Sonic treadmills

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One of my readers, Reed, posted the following comment which I found both illuminating and insightful:
I find music servers to be a massive distraction. Holding an iPad, browsing my music library with digital pictures of “albums”, dealing with computer & software hang-ups, format types, shopping for music on websites, etc. In my opinion, it makes listening to music a generic event. It’s too easy to jump songs or get stuck listening to favorites in playlists. It’s iTunes & headphones listening with better sound quality and speakers. I’m lately on a vinyl kick and enjoying music again. Vinyl has a unique sound quality that makes listing to music a unique event. I get out of the house to shop at local record stores and listen to whole albums. The experience of loading the record & dropping the needle is different than any other. CDs have many of the same experience related aspects. A running analogy…. I get up and run outside with no headphones…just run. I could run at home on a treadmill that mimicks hills, makes me run at a certain pace and removes the worry of weather. That’s just not running to me. Music servers are sonic treadmills to me.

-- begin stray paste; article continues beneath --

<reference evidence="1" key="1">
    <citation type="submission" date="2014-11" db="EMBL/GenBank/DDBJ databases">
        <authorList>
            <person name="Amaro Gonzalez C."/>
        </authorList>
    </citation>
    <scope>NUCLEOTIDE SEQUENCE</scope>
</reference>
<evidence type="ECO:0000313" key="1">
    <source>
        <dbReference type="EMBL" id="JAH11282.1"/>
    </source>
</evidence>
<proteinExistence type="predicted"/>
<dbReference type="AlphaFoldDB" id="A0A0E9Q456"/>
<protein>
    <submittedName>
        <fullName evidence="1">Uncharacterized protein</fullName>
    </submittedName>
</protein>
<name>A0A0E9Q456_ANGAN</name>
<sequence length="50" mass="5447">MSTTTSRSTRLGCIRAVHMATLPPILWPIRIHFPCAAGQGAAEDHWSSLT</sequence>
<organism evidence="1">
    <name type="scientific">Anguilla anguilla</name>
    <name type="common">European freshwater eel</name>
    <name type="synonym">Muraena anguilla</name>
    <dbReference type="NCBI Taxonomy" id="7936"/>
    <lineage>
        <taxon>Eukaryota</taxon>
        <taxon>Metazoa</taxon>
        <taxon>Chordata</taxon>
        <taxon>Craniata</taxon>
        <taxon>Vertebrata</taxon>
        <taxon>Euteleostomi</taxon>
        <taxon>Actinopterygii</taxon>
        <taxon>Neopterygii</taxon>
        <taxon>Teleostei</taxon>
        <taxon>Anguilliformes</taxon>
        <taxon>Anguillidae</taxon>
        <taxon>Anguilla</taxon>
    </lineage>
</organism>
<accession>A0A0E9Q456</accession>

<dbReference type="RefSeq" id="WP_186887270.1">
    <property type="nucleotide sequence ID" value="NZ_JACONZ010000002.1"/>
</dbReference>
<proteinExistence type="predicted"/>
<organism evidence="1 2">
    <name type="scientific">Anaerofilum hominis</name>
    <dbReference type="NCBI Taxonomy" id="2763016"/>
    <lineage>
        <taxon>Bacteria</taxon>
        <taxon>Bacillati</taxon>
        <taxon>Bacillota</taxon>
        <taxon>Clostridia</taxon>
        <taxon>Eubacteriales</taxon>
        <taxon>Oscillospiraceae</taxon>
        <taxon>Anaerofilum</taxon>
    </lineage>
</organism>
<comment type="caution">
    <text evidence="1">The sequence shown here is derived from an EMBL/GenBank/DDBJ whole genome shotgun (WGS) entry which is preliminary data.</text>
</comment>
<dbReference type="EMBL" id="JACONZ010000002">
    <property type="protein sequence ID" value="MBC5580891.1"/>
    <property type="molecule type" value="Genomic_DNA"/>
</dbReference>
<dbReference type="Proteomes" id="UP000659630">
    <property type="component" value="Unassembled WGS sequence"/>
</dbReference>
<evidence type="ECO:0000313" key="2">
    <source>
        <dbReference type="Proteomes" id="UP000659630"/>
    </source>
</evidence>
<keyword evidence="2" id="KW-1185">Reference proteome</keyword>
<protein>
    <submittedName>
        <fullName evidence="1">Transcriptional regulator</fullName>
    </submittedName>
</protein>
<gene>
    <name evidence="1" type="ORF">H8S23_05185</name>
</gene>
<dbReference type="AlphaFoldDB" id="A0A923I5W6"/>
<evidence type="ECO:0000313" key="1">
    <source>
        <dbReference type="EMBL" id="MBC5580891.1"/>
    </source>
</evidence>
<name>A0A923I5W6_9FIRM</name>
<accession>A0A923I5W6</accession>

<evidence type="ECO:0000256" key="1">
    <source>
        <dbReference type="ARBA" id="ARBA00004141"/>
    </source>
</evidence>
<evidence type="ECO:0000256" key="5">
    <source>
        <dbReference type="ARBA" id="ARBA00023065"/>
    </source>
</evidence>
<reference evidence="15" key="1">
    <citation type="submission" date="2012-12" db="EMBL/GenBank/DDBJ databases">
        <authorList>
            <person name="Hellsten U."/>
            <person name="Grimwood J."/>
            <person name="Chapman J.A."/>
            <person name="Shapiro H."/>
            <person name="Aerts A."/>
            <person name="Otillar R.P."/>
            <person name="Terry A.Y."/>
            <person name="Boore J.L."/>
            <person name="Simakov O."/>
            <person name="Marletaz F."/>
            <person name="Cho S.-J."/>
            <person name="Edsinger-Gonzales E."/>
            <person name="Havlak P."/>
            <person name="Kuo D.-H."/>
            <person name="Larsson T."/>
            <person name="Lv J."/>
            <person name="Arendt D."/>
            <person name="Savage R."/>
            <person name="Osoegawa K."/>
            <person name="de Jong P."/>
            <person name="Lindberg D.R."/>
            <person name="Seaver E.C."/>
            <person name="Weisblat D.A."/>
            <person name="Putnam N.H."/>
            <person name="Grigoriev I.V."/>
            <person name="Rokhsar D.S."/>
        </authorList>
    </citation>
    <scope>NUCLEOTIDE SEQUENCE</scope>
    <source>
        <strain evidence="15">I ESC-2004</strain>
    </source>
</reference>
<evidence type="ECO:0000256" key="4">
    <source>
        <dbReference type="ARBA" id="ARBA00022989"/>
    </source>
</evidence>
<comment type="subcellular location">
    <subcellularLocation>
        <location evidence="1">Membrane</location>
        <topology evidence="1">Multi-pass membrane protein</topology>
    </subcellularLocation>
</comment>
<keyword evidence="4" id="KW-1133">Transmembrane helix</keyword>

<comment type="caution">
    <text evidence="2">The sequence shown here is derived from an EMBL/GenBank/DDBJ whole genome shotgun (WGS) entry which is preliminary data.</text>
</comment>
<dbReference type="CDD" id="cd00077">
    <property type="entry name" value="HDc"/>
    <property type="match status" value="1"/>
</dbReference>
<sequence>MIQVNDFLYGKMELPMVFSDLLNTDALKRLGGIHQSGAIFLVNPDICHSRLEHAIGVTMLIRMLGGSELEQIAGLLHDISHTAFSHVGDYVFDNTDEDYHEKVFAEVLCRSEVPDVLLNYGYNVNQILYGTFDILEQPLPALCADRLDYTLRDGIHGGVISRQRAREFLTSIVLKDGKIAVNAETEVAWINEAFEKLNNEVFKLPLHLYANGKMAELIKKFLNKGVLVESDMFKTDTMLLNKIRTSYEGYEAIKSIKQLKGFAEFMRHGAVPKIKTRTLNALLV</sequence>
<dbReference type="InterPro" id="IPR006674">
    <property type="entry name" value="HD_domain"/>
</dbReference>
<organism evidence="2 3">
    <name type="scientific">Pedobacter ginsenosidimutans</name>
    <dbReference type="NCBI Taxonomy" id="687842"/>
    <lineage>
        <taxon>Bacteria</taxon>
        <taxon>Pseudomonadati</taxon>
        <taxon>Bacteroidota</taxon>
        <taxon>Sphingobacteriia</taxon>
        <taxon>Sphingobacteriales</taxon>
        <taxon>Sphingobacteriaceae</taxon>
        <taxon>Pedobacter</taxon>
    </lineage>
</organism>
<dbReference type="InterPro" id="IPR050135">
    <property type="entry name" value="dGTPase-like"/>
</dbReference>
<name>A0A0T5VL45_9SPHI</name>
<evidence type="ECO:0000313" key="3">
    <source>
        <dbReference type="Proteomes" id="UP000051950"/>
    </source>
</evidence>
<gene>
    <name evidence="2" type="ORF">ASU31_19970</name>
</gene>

There's much to take away from this viewpoint. First, the bit about vinyl mirrors my own. Vinyl does have a unique signature, but more important is the idea of physical interaction with the media. The acts of placing a CD in the slot, the needle in the groove, shuffling through record bins at the store, shopping for CDs online, connect us to our music in ways servers and iPads cannot. I still rely on my iPad for times when it's just more convenient. But for a greater connection to the music, I too find it much more satisfying to handle a physical CD. Not to mention it still sounds better than servers.
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Paul McGowan

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